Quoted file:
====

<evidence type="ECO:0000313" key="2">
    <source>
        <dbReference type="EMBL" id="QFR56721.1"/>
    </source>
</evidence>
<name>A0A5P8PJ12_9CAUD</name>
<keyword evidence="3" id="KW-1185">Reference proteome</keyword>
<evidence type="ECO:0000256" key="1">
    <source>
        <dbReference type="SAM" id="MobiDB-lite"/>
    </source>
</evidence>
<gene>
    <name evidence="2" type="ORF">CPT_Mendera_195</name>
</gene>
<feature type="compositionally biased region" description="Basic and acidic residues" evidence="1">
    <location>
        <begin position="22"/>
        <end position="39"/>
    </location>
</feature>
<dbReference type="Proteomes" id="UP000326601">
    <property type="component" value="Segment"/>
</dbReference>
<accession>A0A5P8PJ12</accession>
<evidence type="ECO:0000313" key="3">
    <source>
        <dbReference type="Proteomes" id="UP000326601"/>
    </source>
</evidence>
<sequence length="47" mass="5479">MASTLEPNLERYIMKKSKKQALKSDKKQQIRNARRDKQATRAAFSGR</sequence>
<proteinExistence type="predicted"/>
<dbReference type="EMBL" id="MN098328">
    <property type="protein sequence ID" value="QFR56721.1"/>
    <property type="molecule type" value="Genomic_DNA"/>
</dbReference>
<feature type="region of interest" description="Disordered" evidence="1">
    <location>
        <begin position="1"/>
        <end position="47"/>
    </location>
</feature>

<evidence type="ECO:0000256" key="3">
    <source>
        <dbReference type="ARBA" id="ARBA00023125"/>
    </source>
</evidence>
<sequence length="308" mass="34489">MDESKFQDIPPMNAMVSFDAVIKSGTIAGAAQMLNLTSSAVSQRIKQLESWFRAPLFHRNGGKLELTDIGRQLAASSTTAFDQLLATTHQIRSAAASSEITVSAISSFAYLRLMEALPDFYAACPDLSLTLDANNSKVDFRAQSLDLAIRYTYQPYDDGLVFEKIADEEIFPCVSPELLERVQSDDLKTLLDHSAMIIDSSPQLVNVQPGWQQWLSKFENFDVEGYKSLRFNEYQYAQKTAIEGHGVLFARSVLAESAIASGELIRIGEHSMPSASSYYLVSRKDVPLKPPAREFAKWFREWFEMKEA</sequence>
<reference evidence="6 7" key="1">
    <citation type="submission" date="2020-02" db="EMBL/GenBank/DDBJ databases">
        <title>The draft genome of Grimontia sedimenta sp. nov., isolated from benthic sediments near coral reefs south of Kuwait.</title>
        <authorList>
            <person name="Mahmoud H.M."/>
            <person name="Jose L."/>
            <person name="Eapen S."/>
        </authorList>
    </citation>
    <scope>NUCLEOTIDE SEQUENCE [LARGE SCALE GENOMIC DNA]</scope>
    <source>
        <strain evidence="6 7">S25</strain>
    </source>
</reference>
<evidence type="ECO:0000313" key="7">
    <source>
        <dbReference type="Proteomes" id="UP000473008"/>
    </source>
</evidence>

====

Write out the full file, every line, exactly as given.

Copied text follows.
<evidence type="ECO:0000313" key="2">
    <source>
        <dbReference type="EMBL" id="QFR56721.1"/>
    </source>
</evidence>
<name>A0A5P8PJ12_9CAUD</name>
<keyword evidence="3" id="KW-1185">Reference proteome</keyword>
<evidence type="ECO:0000256" key="1">
    <source>
        <dbReference type="SAM" id="MobiDB-lite"/>
    </source>
</evidence>
<gene>
    <name evidence="2" type="ORF">CPT_Mendera_195</name>
</gene>
<feature type="compositionally biased region" description="Basic and acidic residues" evidence="1">
    <location>
        <begin position="22"/>
        <end position="39"/>
    </location>
</feature>
<dbReference type="Proteomes" id="UP000326601">
    <property type="component" value="Segment"/>
</dbReference>
<accession>A0A5P8PJ12</accession>
<evidence type="ECO:0000313" key="3">
    <source>
        <dbReference type="Proteomes" id="UP000326601"/>
    </source>
</evidence>
<sequence length="47" mass="5479">MASTLEPNLERYIMKKSKKQALKSDKKQQIRNARRDKQATRAAFSGR</sequence>
<proteinExistence type="predicted"/>
<dbReference type="EMBL" id="MN098328">
    <property type="protein sequence ID" value="QFR56721.1"/>
    <property type="molecule type" value="Genomic_DNA"/>
</dbReference>
<feature type="region of interest" description="Disordered" evidence="1">
    <location>
        <begin position="1"/>
        <end position="47"/>
    </location>
</feature>

<evidence type="ECO:0000256" key="3">
    <source>
        <dbReference type="ARBA" id="ARBA00023125"/>
    </source>
</evidence>
<sequence length="308" mass="34489">MDESKFQDIPPMNAMVSFDAVIKSGTIAGAAQMLNLTSSAVSQRIKQLESWFRAPLFHRNGGKLELTDIGRQLAASSTTAFDQLLATTHQIRSAAASSEITVSAISSFAYLRLMEALPDFYAACPDLSLTLDANNSKVDFRAQSLDLAIRYTYQPYDDGLVFEKIADEEIFPCVSPELLERVQSDDLKTLLDHSAMIIDSSPQLVNVQPGWQQWLSKFENFDVEGYKSLRFNEYQYAQKTAIEGHGVLFARSVLAESAIASGELIRIGEHSMPSASSYYLVSRKDVPLKPPAREFAKWFREWFEMKEA</sequence>
<reference evidence="6 7" key="1">
    <citation type="submission" date="2020-02" db="EMBL/GenBank/DDBJ databases">
        <title>The draft genome of Grimontia sedimenta sp. nov., isolated from benthic sediments near coral reefs south of Kuwait.</title>
        <authorList>
            <person name="Mahmoud H.M."/>
            <person name="Jose L."/>
            <person name="Eapen S."/>
        </authorList>
    </citation>
    <scope>NUCLEOTIDE SEQUENCE [LARGE SCALE GENOMIC DNA]</scope>
    <source>
        <strain evidence="6 7">S25</strain>
    </source>
</reference>
<evidence type="ECO:0000313" key="7">
    <source>
        <dbReference type="Proteomes" id="UP000473008"/>
    </source>
</evidence>